'Poetry is routinely seen as 'marginal' to public culture, especially in terms of it having lost its status as a form of public speech. Such a condition is often noted in nostalgic terms, in which a golden era - bardic or journalistic - is evoked to illustrate contemporary poetry's lack. But traces of poetry's instrumentality, especially as a form of public speech, can be found in various extra-poetic contexts.
'In this article, three examples of poetry operating in 'extra-poetic contexts' will illustrate the different, sometimes troubling, ways in which traces of poetry as a mode of public speech can be observed in contemporary culture: the poem-cartoons of Michael Leunig; the role of the poet Les Murray in the drafting of a proposed preamble to the Constitution of Australia; and the quotation of William Ernest Henley's 'Invictus' as the final statement of Timothy McVeigh (the 'Ohio Bomber') prior to his execution. These examples illustrate that poetry-as-public-speech engages with political discourse in diverse, incommensurate ways.
'Leunig's occasional cartoon-poems, appearing in the metropolitan press, are examples of poetry at its most public and politically engaged state. And yet, even Leunig's most 'political' work gestures towards a realm beyond politics, where the poetic, the comic, and the existential coexist as a way of making life in the political realm more bearable. Les Murray's role as a 'national' poet in the failed attempt to introduce a preamble to the Australian Constitution illustrates the vestigial role that poets can play in nation building. Lastly, McVeigh's quotation of Henley, made without any explanation, shows the unpredictable and potentially volatile condition of poetry-as-public-speech.
'In addition, the examples variously engage in arguments about the relationship between the individual and the state, private identity and national history.' (Author's abstract)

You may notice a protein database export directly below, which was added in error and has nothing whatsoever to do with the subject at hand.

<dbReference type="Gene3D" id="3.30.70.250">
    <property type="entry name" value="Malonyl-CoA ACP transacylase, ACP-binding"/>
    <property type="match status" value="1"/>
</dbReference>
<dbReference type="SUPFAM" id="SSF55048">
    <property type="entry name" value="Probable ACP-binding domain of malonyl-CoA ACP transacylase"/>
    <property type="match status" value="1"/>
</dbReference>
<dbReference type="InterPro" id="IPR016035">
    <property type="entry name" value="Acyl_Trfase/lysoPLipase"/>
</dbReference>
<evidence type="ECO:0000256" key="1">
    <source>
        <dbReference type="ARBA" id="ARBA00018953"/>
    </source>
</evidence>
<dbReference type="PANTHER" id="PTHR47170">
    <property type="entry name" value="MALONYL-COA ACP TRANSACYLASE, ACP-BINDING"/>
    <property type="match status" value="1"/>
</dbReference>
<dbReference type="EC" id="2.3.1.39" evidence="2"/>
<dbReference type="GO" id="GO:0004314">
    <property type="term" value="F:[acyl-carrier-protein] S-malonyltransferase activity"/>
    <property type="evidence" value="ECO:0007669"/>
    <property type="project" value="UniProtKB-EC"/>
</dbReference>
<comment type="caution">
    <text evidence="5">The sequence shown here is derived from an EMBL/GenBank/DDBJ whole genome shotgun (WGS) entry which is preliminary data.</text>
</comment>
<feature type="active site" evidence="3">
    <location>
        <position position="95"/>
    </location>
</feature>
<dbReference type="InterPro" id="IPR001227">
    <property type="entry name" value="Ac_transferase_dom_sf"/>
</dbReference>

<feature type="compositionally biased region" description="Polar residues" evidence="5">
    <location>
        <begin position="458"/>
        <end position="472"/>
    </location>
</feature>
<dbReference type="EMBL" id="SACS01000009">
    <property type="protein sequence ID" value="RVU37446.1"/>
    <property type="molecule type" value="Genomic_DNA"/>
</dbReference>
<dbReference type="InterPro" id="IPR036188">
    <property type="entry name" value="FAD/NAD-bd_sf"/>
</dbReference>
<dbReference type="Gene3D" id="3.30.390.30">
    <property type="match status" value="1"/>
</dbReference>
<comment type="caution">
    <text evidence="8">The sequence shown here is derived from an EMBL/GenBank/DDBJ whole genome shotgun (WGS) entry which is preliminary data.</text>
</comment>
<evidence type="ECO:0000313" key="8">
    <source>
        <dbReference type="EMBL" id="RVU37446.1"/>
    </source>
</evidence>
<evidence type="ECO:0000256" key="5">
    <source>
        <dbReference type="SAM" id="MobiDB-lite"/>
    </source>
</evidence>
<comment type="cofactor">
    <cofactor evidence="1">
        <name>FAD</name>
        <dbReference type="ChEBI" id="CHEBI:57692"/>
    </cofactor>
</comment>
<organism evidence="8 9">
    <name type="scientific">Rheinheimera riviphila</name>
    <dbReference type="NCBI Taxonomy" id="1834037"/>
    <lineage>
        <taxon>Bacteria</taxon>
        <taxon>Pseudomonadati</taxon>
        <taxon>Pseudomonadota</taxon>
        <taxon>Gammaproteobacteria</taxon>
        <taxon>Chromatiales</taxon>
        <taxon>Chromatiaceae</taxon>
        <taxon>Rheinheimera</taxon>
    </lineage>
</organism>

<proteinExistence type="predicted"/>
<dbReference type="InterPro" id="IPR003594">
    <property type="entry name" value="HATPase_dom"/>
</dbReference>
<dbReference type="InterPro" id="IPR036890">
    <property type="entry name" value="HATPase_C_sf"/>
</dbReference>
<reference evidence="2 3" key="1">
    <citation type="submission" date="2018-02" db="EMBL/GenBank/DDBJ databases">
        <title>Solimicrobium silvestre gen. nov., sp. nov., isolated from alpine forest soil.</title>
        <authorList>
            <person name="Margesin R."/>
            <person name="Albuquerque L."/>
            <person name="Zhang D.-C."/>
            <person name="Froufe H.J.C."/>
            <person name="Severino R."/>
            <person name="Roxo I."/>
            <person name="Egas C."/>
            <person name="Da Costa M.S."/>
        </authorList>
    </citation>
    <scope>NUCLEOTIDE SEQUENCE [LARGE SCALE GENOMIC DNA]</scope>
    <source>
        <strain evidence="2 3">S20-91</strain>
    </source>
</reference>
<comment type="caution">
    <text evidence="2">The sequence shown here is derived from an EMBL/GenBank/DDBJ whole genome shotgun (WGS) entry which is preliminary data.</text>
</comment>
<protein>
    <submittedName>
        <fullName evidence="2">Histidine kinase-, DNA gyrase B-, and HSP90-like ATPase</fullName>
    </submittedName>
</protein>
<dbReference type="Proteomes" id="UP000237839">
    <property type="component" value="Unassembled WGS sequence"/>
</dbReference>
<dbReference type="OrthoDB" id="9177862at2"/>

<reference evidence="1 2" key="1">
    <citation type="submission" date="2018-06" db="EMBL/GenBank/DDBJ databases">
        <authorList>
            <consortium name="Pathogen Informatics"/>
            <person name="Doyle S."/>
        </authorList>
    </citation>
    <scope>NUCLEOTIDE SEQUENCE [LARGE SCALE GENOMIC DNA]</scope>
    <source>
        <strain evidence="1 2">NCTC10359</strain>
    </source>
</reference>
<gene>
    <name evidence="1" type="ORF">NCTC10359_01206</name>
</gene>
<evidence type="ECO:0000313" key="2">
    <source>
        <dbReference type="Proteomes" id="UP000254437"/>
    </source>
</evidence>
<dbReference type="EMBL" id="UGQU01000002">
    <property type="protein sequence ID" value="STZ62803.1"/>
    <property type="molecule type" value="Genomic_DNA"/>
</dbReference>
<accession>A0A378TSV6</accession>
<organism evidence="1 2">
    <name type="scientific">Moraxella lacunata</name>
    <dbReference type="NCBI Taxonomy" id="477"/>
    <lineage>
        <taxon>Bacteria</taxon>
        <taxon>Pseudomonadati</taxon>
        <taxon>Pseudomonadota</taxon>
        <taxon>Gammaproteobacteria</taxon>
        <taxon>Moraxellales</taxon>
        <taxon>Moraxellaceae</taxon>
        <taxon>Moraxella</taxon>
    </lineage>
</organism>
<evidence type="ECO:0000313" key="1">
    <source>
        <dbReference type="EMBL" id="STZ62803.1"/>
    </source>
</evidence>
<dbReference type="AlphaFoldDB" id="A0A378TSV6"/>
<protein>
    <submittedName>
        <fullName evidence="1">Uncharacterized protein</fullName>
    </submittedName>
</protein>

This is the script for a play written by Peter Yeldham in 1961 and televised on the BBC in 1962. Although it is about an Anzac Day in Sydney, it was never shown on Australian television.
Includes forward pp.1-2.
'Competing post-Federation representations of mysticism as bold or passive, masculine or effeminate, dogmatic or independent, Australian or foreign, drove the shifting critical notions of this era culminating in the generalist designations of John Shaw Neilson (1872-1942) as Australia's all-purpose mystical poet. Neilson is a mystical poet; yet the basis for this has been subject to a number of distortions from Neilson's time until the late 1990s. This article examines how an understanding of both Western Christian mysticism and its often erroneous critical applications in Australia might inform new studies of the mystical Neilson.'
'In much of Francis Webb's poetry "the tale brings death" ("A Drum for Ben Boyd") but death remains largely off-stage. The poetry eschews the space of death and seems unwilling to explore the possibility of nothingness. There is a significant change, however, that is particularly noticeable in Webb's last three published poems. This paper focuses on the naming of death in "Sturt and the Vultures" but it traces first a progression in Webb's poetry - from "A Death at Winson Green" through "Socrates" and "Rondo Burleske: Mahler's Ninth" - in which the poet seems increasingly ready to contemplate the possibilities of the void.'